Can dialogue of experts solve Africa’s decolonisation dilemma?

Senegal’s oldest university is bringing together medical doctors and traditional healers to find potential areas of agreement, its vice-chancellor explains

June 17, 2024
Source: Times Higher Education's Pan Africa Universities Summit 2024

When Ahmadou Aly Mbaye’s elderly father fell sick, he begged him not to consult the local witch doctor.

“He didn’t listen to me,” recalled Professor Mbaye, vice-chancellor of Université Cheikh Anta Diop de Dakar - Sénégal. “He told me, ‘If you send me to a hospital, I will die.’ He saw modern medicine as dangerous,” the economist recalled, noting that “like most people from my community, my father relied on traditional healers all of his life and thought their medicine was much more effective – as well as being cheaper”.

This distrust of modern medicine and, more broadly, Western norms related to everything from education and science to law is not unusual in Senegal, said Professor Mbaye. Those seeking to settle disputes will often turn to unofficial Koranic courts in the mainly Muslim west African state, while most people will rely on knowledge derived from tribal elders on issues such as farming, fishing and the weather, he explained. Although Senegal’s school system mirrors that found in France, as many as 1 million children are taught in Arabic-speaking Muslim schools – known as daara – where reading, writing and maths often come second to memorising large chunks of sacred texts.

Established in the 1950s by the French administration prior to Senegal’s independence in 1960 – and previously attached to the universities of Paris and Bordeaux – Professor Mbaye’s university in the capital city of Dakar firmly belongs in the Western tradition of higher education. But Africa’s oldest and largest francophone university, which educates 90,000 students, has not entirely written off the traditional African learning that most of the country still values.

“We cannot just ignore these practices as they are so widespread – only about 20 per cent of people in Senegal would go to a modern doctor if they were ill. Instead, the university needs to know more about what goes on these areas,” said Professor Mbaye, who has established a “dialogue of knowledge” to bring together scholars from Western and African traditions.

“This institute encourages them to use their learning and explain what works, which, for a traditional healer, might mean the plants that they use,” said Professor Mbaye, who has asked academics in law, history, literature and the social sciences to engage with those considered experts in indigenous knowledge. “We should be respectful of all views, even if we disagree,” he said.

In his own research field of education, there are arguably lessons to be learned from the daara school system, explained Professor Mbaye, whose work found that students from this sector often did better on certain educational outcomes than those schooled in the French system.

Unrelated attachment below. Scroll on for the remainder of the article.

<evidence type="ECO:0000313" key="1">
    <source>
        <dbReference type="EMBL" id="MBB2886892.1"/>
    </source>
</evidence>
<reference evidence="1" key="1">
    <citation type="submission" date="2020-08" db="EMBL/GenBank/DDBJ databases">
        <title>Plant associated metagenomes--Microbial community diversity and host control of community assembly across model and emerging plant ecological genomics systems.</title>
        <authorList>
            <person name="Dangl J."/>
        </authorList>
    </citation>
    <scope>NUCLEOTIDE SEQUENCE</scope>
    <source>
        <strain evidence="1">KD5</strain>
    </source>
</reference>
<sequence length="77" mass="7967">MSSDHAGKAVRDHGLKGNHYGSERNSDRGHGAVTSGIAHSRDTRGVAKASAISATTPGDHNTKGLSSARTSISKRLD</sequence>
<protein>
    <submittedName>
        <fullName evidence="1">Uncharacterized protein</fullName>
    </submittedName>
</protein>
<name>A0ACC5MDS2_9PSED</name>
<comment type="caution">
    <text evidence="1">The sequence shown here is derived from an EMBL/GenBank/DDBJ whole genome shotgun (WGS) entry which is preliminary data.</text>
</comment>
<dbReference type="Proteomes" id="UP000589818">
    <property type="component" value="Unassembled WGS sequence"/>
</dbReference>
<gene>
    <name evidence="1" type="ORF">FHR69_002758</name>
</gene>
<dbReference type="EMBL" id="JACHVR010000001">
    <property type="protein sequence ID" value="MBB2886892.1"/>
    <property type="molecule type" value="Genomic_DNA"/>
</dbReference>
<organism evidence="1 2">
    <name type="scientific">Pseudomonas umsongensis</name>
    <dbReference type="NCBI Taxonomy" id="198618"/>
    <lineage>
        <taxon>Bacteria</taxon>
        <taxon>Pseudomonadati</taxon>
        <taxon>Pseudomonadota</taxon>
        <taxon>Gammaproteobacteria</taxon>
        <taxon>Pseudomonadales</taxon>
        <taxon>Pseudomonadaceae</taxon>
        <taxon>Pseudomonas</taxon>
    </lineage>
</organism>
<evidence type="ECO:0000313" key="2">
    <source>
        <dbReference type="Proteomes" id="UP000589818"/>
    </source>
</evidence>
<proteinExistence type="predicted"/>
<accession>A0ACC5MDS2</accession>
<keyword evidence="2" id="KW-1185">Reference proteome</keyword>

“Students from the daara would usually perform much better on entrepreneurship and show great creativity in this area,” he explained, noting that many of Senegal’s most successful businesspeople had emerged from this system.

“People in Senegal identify with this traditional knowledge and see the modern types of knowledge as imported by foreigners and not connected to their lives,” reflected Professor Mbaye on the need to incorporate what might be described as “more African content” into scholarship while also preserving an empirical approach to exploring and testing ideas and hypotheses.

Campus resource: Decolonising the curriculum – how do I get started?

This issue of how African universities “decolonise” their curricula was recently to the fore at Times Higher Education’s Pan-Africa Universities Summit in Pretoria, where a large number of delegates spoke in favour of such moves. “Scientific knowledge and indigenous knowledge should not be siloed – you have to integrate these things into the curricula,” said Yayra Dzakadzie, deputy director general at the Ghana Tertiary Education Commission, adding that many traditional African practices “cannot be explained but they work”. “In Ghana, we never had weather forecasters, but our parents told us how to work out when it might rain, and it works,” he said.

Some African scholars did worry that this trend could see superstition and unverified hokum taught to undergraduates at a time when they should be seeking to hone their critical faculties. “While I understand the challenge [of decolonising science courses]…I come at it from the perspective of a theoretical physicist,” said Ahmed Bawa, former vice-chancellor of Durban University of Technology.

For many delegates, decolonising curricula would also mean far greater use of local African languages, particularly when teaching students who, they claimed, were currently held back by writing in what could be their second or third language.

For his part, Professor Mbaye said African universities “should mainstream local languages” but was wary about where this might lead. “Many countries have started on this process, and we need to decolonise, but also be open to the world. If I was to write a research paper in my native language of Wolof, which is spoken by most people in Senegal, I’m not going to find scholars to review it except from those currently in Senegal.”

He added: “African universities need to be open to Africa but also open to the world.”


Print headline: How best to decolonise HE?

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